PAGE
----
Using Amazon Nitro-based encryption has no impact on network performance. This is because the supported Amazon EC2 instances utilize the offload capabilities of the underlying Nitro System hardware to automatically encrypt in-transit traffic between instances.

Nitro-based encryption is enabled automatically when the supported client instance types are located in the same Amazon Web Services Region and in the same VPC or in a VPC peered with the file system's VPC. Additionally, if the client is in a peered VPC, then data cannot traverse a virtual network device or service (such as a transit gateway) in order for Nitro-based encryption to be automatically enabled. For more information about Nitro-based encryption, see the Encryption in transit section of the Amazon EC2 User Guide for Linux or Windows instance types.

Nitro-based in-transit encryption is available for file systems created after November 28, 2022 in the following Amazon Web Services Regions:

  • US East (N. Virginia)

  • US East (Ohio)

  • US West (Oregon)

  • Europe (Ireland)

Additionally, Nitro-based encryption is available for scale-out file systems in the Asia Pacific (Sydney) Amazon Web Services Region.

For more information about the Amazon Web Services Regions where FSx for ONTAP is available, see Amazon FSx for NetApp ONTAP Pricing.

For more information about the performance specifications for FSx for ONTAP file systems, see Impact of throughput capacity on performance.

Encrypting data in-transit with Kerberos-based encryption

If you are using Microsoft Active Directory, you can use Kerberos-based encryption over the NFS and SMB protocols to encrypt data in-transit for child volumes of SVMs that are joined to a Microsoft Active Directory.

Encrypting data in transit over NFS using Kerberos

Encryption of data in-transit using Kerberos is supported for NFSv3 and NFSv4 protocols. To enable encryption in transit using Kerberos for the NFS protocol, see Using Kerberos with NFS for strong security in the NetApp ONTAP Documentation Center.

Encrypting data in transit over SMB using Kerberos

Encrypting data in transit over the SMB protocol is supported on file shares that are mapped on a compute instance that supports SMB protocol 3.0 or newer. This includes all Microsoft Windows versions from Microsoft Windows Server 2012 and later, and Microsoft Windows 8 and later. When enabled, FSx for ONTAP automatically encrypts data in transit using SMB encryption as you access your file system without the need for you to modify your applications.

FSx for ONTAP SMB supports 128 and 256 bit encryption, which is determined by the client session request. For descriptions of the different encryption levels, see the Set the SMB server minimum authentication security level section of Manage SMB with the CLI in the NetApp ONTAP Documentation Center.

Note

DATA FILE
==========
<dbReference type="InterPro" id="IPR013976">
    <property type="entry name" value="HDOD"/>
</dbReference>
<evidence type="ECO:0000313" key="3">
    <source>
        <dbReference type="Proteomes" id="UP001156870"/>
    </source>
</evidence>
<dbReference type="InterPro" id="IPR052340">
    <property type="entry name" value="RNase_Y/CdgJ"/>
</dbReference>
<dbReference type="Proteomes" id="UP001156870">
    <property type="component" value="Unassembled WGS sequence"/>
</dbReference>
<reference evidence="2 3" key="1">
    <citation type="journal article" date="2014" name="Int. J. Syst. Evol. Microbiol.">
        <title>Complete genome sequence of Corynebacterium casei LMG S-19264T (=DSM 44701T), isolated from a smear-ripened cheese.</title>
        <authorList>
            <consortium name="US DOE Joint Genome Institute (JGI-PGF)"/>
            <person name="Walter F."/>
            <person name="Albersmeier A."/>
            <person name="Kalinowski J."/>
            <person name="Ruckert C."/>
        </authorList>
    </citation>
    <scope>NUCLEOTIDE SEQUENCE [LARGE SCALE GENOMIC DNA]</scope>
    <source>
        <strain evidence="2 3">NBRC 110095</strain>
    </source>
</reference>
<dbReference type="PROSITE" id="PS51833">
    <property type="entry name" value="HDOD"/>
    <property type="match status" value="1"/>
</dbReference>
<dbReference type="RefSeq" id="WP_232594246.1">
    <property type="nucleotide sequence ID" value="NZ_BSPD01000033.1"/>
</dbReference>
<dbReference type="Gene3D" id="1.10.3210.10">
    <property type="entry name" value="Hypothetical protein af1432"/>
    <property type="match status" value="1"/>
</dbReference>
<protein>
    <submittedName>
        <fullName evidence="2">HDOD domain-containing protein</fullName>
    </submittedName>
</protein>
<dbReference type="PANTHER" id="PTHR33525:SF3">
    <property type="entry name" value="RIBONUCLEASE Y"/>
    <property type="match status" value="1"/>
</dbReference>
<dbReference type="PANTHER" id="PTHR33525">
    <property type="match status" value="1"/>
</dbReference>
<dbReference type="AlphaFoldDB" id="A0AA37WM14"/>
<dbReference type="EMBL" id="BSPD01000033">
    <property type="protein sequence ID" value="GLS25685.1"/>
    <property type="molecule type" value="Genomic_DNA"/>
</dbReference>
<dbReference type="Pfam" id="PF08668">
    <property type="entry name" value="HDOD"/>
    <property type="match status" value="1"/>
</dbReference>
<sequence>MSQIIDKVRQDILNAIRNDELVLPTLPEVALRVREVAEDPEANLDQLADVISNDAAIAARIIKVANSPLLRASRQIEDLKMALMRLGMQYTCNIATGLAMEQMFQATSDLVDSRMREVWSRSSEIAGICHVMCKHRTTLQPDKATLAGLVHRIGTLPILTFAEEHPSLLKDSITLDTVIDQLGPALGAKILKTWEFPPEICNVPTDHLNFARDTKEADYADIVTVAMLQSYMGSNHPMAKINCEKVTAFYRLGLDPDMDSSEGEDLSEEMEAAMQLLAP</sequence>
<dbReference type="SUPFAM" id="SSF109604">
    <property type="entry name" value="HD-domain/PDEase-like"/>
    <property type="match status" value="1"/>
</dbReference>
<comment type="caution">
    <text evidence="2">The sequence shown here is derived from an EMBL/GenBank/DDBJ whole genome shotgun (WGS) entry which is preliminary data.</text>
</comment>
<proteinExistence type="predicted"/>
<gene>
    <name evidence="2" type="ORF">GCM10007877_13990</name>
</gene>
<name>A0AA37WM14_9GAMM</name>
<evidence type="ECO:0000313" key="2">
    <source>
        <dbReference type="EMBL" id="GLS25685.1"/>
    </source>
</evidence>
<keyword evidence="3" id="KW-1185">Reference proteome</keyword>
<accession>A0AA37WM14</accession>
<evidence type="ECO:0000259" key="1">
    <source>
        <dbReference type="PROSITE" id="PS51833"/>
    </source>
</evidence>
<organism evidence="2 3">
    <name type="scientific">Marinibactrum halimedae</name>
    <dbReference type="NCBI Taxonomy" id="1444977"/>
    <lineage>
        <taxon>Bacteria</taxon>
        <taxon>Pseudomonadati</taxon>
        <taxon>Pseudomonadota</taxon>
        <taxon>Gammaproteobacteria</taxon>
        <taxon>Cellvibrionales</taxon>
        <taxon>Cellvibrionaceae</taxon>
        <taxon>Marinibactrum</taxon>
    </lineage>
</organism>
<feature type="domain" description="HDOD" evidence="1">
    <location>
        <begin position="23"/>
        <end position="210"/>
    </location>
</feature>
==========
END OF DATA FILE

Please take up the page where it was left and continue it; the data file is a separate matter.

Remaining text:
The client determines the encryption algorithm. Both NTLM and Kerberos authentication work with both 128 and 256 bit encryption. The FSx for ONTAP SMB Server accepts all standard Windows client requests, and the granular controls are handled by Microsoft Group Policy or Registry settings.

You use the ONTAP CLI to manage the encryption in transit settings on FSx for ONTAP SVMs and volumes. To access the NetApp ONTAP CLI, establish an SSH session on the SVM on which you are making encryption in transit settings, as described in Managing SVMs with the ONTAP CLI.

For instructions on how to enable SMB encryption on an SVM or volume, see Enable SMB encryption of data in transit.

Encrypting data in transit with IPsec encryption

FSx for ONTAP supports using the IPsec protocol in transport mode to ensure data is continuously secure and encrypted, while in-transit. IPsec offers end-to-end encryption of data in-transit between clients and FSx for ONTAP file systems for all supported IP traffic – NFS, iSCSI, and SMB protocols. With IPsec encryption, you establish an IPsec tunnel between an FSx for ONTAP SVM configured with IPsec enabled, and an IPsec client running on the connected client accessing the data.

We recommend that you use IPsec to encrypt data in transit over NFS, SMB, and iSCSI protocols when accessing your data from clients that do not support Nitro-based encryption, and if your client and SVMs are not joined to an Active Directory, which is required for Kerberos-based encryption. IPsec encryption is the only option available for encrypting data in-transit for iSCSI traffic when your iSCSI client doesn't support Nitro-based encryption.

For IPsec authentication, you can use either pre-shared keys (PSKs) or certificates. If you are using a PSK, the IPsec client you use must support Internet Key Exchange version 2 (IKEv2) with a PSK. The high level steps for configuring IPsec encryption on both FSx for ONTAP and the client are as follows:

  1. Enable and configure IPsec on your file system.

  2. Install and configure IPsec on your client

  3. Configure IPsec for multiple client access

For more information about how to configure IPsec using PSK, see Configure IP security (IPsec) over wire encryption in the NetApp ONTAP documentation center.

For more information about how to configure IPsec using certificates, see Configuring IPsec using certificate authentication.